Although agranulocytosis is the hematologic side effect of greatest concern, it is a rare event that occurs at an incidence of less than 1%, mostly in the first 18 weeks after commencing clozapine.4,5 Neutropenia is a far more common side effect, with an incidence of 2.7%.5 Other hematologic aberrations in patients taking clozapine have been previously reported. Eosinophilia is a transient but commonly reported event, with a reported incidence of up to 61.7%6; of note, it has also been reported to be a potential marker for subsequent neutropenia.7 Thrombocytosis and thrombocytopenia have similarly been reported in the literature, although their significance is not known.8,9
The exact pathophysiologic mechanism through which clozapine gives rise to the reported hematologic aberrations is unclear. Postulated mechanisms have included immune and nonimmune causes, with effects on circulating cells and possibly the bone marrow.10 A prior in vivo study11 found norclozapine and its metabolites to be toxic to hematopoietic precursors of the myeloid and erythroid lineages, and perturbations in the erythroid lineage could give rise to anemia. The clinical manifestations of anemia include lethargy and cognitive difficulties, both of which might be mistaken for, or compound, the negative symptoms and cognitive impairments seen in schizophrenia.12 Anemia has been associated with an increased mortality in schizophrenia and has been known to impair cardiac function.13,14 In light of the elevated cardiovascular mortality rates in schizophrenia, as well as the elevated cardiometabolic risks associated with clozapine, anemia is also of relevance when considering clozapine’s hematologic side effects.15,16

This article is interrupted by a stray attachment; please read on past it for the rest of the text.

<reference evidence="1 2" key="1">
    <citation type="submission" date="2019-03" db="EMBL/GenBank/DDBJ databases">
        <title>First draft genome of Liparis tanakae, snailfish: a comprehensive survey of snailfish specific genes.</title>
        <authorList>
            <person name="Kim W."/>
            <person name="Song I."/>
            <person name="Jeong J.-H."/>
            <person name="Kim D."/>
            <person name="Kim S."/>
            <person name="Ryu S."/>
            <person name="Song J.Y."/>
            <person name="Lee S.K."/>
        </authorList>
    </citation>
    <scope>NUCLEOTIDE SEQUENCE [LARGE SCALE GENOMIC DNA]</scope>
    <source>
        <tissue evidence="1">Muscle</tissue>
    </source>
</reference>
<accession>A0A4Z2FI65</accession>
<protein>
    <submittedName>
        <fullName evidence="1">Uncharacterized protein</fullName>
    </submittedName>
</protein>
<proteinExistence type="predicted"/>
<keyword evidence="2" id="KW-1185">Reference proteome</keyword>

In the extant literature, there has been only a single case report of aplastic anemia linked to clozapine use in an individual with Parkinson’s disease.17 No systematic studies have looked at anemia in individuals taking clozapine; accordingly, we set out to examine the incidence of anemia in the first 2 years after initiation of clozapine in a group of individuals with serious mental illness.
Participants included in this study were patients from the Clozapine Registry at the Centre for Addiction and Mental Health (CAMH) in Toronto, Canada. The Clozapine Registry is a centralized service that was initiated in 1994 and monitors all patients who were prescribed clozapine at CAMH. In this study, we included participants who were initiated on clozapine at CAMH within the study period January 2009 to December 2010. This period was chosen because of the initiation of electronic medical records in January 2009, permitting more comprehensive data collection. A 2-year follow-up period for all included participants was defined a priori. To be included, participants were required to have hemoglobin level measured at the CAMH before and after they were started on treatment with clozapine, and those with anemia identified prior to clozapine initiation were excluded from the analysis. This study was approved by the research ethics board at CAMH.
Data regarding age, gender, smoking status, psychiatric diagnoses, and all reported medical comorbidities at baseline were collected. Prescription data, including nonpsychotropics, were also noted. All complete blood count results performed at CAMH’s clinical laboratory were extracted. Anemia was defined as a hemoglobin value below 120 g/L for women and 130 g/L for men, in accordance with the World Health Organization.18 Date of first anemia occurrence was recorded, and number of days to anemia event was calculated.